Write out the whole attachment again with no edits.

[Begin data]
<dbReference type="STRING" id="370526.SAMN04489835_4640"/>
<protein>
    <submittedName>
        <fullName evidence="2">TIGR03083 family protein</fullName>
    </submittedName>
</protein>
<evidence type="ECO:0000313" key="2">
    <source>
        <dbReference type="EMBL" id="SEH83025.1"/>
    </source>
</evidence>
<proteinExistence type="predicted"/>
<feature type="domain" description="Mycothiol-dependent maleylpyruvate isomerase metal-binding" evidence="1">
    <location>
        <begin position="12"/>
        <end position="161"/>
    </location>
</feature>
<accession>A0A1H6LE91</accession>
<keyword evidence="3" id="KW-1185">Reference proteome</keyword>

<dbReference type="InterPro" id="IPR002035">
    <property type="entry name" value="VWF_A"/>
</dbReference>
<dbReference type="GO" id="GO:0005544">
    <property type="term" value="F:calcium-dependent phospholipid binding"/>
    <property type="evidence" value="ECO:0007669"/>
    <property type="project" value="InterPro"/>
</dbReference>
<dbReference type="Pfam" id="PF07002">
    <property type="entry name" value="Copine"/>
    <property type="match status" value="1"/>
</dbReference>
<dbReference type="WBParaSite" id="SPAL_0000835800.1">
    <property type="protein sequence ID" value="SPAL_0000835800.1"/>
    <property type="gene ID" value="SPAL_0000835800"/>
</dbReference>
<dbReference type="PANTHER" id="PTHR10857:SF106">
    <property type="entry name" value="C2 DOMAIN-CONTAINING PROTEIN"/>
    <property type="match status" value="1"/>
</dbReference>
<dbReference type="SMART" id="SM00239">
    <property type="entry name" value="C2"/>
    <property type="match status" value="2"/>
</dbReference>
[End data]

<dbReference type="STRING" id="370526.SAMN04489835_4640"/>
<protein>
    <submittedName>
        <fullName evidence="2">TIGR03083 family protein</fullName>
    </submittedName>
</protein>
<evidence type="ECO:0000313" key="2">
    <source>
        <dbReference type="EMBL" id="SEH83025.1"/>
    </source>
</evidence>
<proteinExistence type="predicted"/>
<feature type="domain" description="Mycothiol-dependent maleylpyruvate isomerase metal-binding" evidence="1">
    <location>
        <begin position="12"/>
        <end position="161"/>
    </location>
</feature>
<accession>A0A1H6LE91</accession>
<keyword evidence="3" id="KW-1185">Reference proteome</keyword>

<dbReference type="InterPro" id="IPR002035">
    <property type="entry name" value="VWF_A"/>
</dbReference>
<dbReference type="GO" id="GO:0005544">
    <property type="term" value="F:calcium-dependent phospholipid binding"/>
    <property type="evidence" value="ECO:0007669"/>
    <property type="project" value="InterPro"/>
</dbReference>
<dbReference type="Pfam" id="PF07002">
    <property type="entry name" value="Copine"/>
    <property type="match status" value="1"/>
</dbReference>
<dbReference type="WBParaSite" id="SPAL_0000835800.1">
    <property type="protein sequence ID" value="SPAL_0000835800.1"/>
    <property type="gene ID" value="SPAL_0000835800"/>
</dbReference>
<dbReference type="PANTHER" id="PTHR10857:SF106">
    <property type="entry name" value="C2 DOMAIN-CONTAINING PROTEIN"/>
    <property type="match status" value="1"/>
</dbReference>
<dbReference type="SMART" id="SM00239">
    <property type="entry name" value="C2"/>
    <property type="match status" value="2"/>
</dbReference>